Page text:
Curves are very natural and organic looking, and our eye is very drawn to them. So while I can appreciate linear lines in some designs, I always come back to the curves.
Often these curves are on flaps, which end up being a focal point of the design. Making the curves of the flap as smooth and as identical as possible is going to help a lot with the finished look of your piece.
So here are some tips geared toward sewing curves that look great!
True your curves by trimming each side of the piece to an identical shape before you begin sewing:
If you have a particularly difficult curve and just can't seem to get it right, trace the stitching line around the curve using a scallop rule or other curved item:
After clipping or notching curves, trim away about half the allowance so there is less fabric vying for space inside the curve once the piece is right side out:
If you have a lot of layers, you probably need to grade the seam. Grading is done by trimming the layers successively shorter, but leaving enough of fabric for the stitching to have something to hold on to (at least 1/8").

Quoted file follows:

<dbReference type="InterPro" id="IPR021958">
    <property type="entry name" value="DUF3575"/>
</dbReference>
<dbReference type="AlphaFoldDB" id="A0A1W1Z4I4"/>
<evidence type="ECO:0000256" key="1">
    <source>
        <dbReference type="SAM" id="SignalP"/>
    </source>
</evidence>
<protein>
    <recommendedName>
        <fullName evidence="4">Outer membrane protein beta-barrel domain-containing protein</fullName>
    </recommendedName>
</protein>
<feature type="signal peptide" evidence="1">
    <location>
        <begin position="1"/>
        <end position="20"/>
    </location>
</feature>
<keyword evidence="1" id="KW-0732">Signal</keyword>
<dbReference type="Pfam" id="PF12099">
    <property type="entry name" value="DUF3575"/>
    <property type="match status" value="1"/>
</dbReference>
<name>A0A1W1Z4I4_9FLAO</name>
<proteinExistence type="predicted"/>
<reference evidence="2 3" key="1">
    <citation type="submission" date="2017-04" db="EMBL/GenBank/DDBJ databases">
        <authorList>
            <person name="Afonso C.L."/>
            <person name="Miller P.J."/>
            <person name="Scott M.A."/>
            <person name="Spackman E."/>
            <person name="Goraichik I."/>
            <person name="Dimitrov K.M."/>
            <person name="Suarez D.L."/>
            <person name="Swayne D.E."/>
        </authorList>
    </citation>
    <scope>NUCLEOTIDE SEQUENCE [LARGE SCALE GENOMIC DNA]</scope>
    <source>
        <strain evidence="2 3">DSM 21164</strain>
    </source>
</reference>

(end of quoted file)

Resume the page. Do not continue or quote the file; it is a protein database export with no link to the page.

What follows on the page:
The photo below shows a straight seam, but demonstrates the concept of grading. You can see the batting is cut to within 1/8" of the stitching, then the lining is trimmed about 1/8" smaller than the exterior fabric (that one is left intact):
In clothing construction when grading you would trim the seams of any facing pieces first, but in accessories grade where you can. For the flat items made with my patterns you would grade the pouch and lining back/flap piece, and leave the exterior back/flap piece intact.
The grade looks tidy in the photo, but in real life the places you trimmed might look messy and choppy. That is ok, just get rid of some bulk.
If you happen to trim too close to the seam, go back and stitch in a new seam to reinforce that area.
Once your piece is turned right side out and ready for the final pressing, examine the seam around the curve.
Sometimes even though you pushed the seams out neatly from inside, once you remove whatever implement used to push the seam out, it will collapse back inward. For these sections you can massage the seam out by rolling it between your fingers until the fabric falls into place.
If the finger massage method doesn't push out all the caved in areas, then use a needle to carefully pull the fabric up.
Once you've got the curve looking neat, press the piece and then let it cool so the fabric sets in place.